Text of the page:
Hospitalization rates in Chicago are double the national average for asthma and triple that among African Americans compared with whites in Chicago. In 2009, to protect the ozone layer, the familiar easy‐to‐use metered dose inhalers (MDIs) that contain chlorofluorocarbons (CFCs) will be replaced by environmentally friendlier hydroflouroalkane (HFA) inhalers. This change may be particularly difficult for underserved minority patients with low health literacy because HFA inhalers are costlier and more difficult to use. As resident physicians care for a disproportionate share of minority asthma patients, it is imperative that they are able to help patients through this transition. The aim of this study was to assess internal medicine (IM) resident knowledge regarding inhaler technique, asthma self‐management, and the inhaler policy change.
An anonymous 22‐item survey to assess resident knowledge and familiarity with asthma management, inhaler technique, and HFA policy changes was administered to a convenience sample of resident physicians attending the 2008 Illinois American College of Physicians meeting in October 2008. Those participating were entered into a raffle for an Apple iTouch. Participants were asked if they had ever prescribed an HFA or MDI‐CFC inhaler. Confidence with teaching inhaler technique and knowledge regarding the correct steps for inhaler use was also ascertained. Residents were asked if they were aware of differences between HFA and CFC inhalers and policy changes regarding inhalers.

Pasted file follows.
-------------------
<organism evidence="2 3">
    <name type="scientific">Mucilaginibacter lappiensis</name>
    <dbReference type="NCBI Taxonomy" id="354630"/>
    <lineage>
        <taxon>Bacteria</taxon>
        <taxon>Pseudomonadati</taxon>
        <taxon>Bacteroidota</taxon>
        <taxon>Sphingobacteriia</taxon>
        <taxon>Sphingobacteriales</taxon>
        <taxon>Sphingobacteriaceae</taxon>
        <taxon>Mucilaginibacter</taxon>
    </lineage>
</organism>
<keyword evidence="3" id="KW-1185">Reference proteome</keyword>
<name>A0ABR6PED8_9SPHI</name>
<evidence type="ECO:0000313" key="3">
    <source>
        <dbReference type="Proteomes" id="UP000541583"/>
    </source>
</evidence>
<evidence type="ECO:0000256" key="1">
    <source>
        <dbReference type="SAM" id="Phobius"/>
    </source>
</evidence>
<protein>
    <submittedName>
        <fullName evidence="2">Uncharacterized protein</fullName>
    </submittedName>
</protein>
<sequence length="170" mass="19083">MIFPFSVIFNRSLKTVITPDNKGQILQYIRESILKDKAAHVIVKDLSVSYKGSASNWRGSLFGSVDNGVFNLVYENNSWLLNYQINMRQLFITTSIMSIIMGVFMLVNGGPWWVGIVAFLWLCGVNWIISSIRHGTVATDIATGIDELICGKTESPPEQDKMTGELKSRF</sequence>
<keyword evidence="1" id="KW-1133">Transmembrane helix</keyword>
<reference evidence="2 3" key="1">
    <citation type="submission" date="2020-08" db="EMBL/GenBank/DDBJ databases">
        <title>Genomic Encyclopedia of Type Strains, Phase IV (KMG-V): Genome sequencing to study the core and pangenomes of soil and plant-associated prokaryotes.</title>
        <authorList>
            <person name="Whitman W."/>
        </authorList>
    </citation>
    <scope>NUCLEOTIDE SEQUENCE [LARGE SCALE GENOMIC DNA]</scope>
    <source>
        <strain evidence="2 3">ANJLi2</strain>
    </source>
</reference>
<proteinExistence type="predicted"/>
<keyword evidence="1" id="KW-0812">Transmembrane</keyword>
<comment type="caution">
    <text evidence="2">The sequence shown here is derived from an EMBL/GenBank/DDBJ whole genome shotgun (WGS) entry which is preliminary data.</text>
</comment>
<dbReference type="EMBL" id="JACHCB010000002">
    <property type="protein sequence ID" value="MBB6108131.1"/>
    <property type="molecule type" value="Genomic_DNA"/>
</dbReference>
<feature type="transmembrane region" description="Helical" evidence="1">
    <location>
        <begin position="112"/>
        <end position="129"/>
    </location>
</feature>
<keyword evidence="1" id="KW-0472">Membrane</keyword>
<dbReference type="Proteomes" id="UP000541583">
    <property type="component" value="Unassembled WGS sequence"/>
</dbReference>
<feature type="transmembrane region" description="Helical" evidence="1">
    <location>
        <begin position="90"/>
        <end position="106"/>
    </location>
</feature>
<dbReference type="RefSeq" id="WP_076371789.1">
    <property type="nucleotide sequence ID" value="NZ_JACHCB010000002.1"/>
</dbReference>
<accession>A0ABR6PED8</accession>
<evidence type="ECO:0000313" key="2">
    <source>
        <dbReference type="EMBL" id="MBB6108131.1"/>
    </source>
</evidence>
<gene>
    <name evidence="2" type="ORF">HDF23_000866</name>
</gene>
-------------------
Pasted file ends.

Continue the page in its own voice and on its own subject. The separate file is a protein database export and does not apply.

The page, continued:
Of the surveys distributed, 94% (134 of 143) were returned. Surveys from nonresidents (faculty and students) were excluded. Residents (n = 119) represented 15 Illinois internal medicine residency programs. Half (50%) were international medical graduates, 63% were male, and 61% intended to pursue a subspecialty fellowship. Roughly one third were interns, one third were PGY2s, and one third were PGY3s. Although 59% of residents felt confident in their ability to teach inhaler technique, only 49% could correctly identify the steps in using an inhaler. Correctly identifying the steps for inhaler use was not associated with confidence in (he ability to teach inhaler technique (49% confident vs. 49% not confident, P = 0.97). Residents were more likely to have ever prescribed an MDI‐CFC than an HFA inhaler (81% MDI‐CFC vs. 52% HFA, P < 0.001). Although 26% of residents stated they knew the difference between an HFA and an MDI‐CFC inhaler, only 5% were able to correctly describe the difference. Only 3% of residents were aware of the upcoming policy change to HFA inhalers.
A significant fraction of internal medicine residents are not familiar with correct inhaler technique, and the overwhelming majority are not aware of the differences between MDI‐CFC and HFA inhalers or of the pending policy change. An educational intervention to improve resident ability to care for minority asthma patients in Chicago is currently underway.
D. Baker, none; A. Pincavage, none; A. Pappalardo, none; F. Hoyte, none; W. Conwell, none; O. Estrada, none; V. Press, ACP foundation, research funding; V. Arora, ACP foundation, research funding; AHRQ, NIA, NIGMS, Hartford Foundation, research funding; J. Kleckzek, none.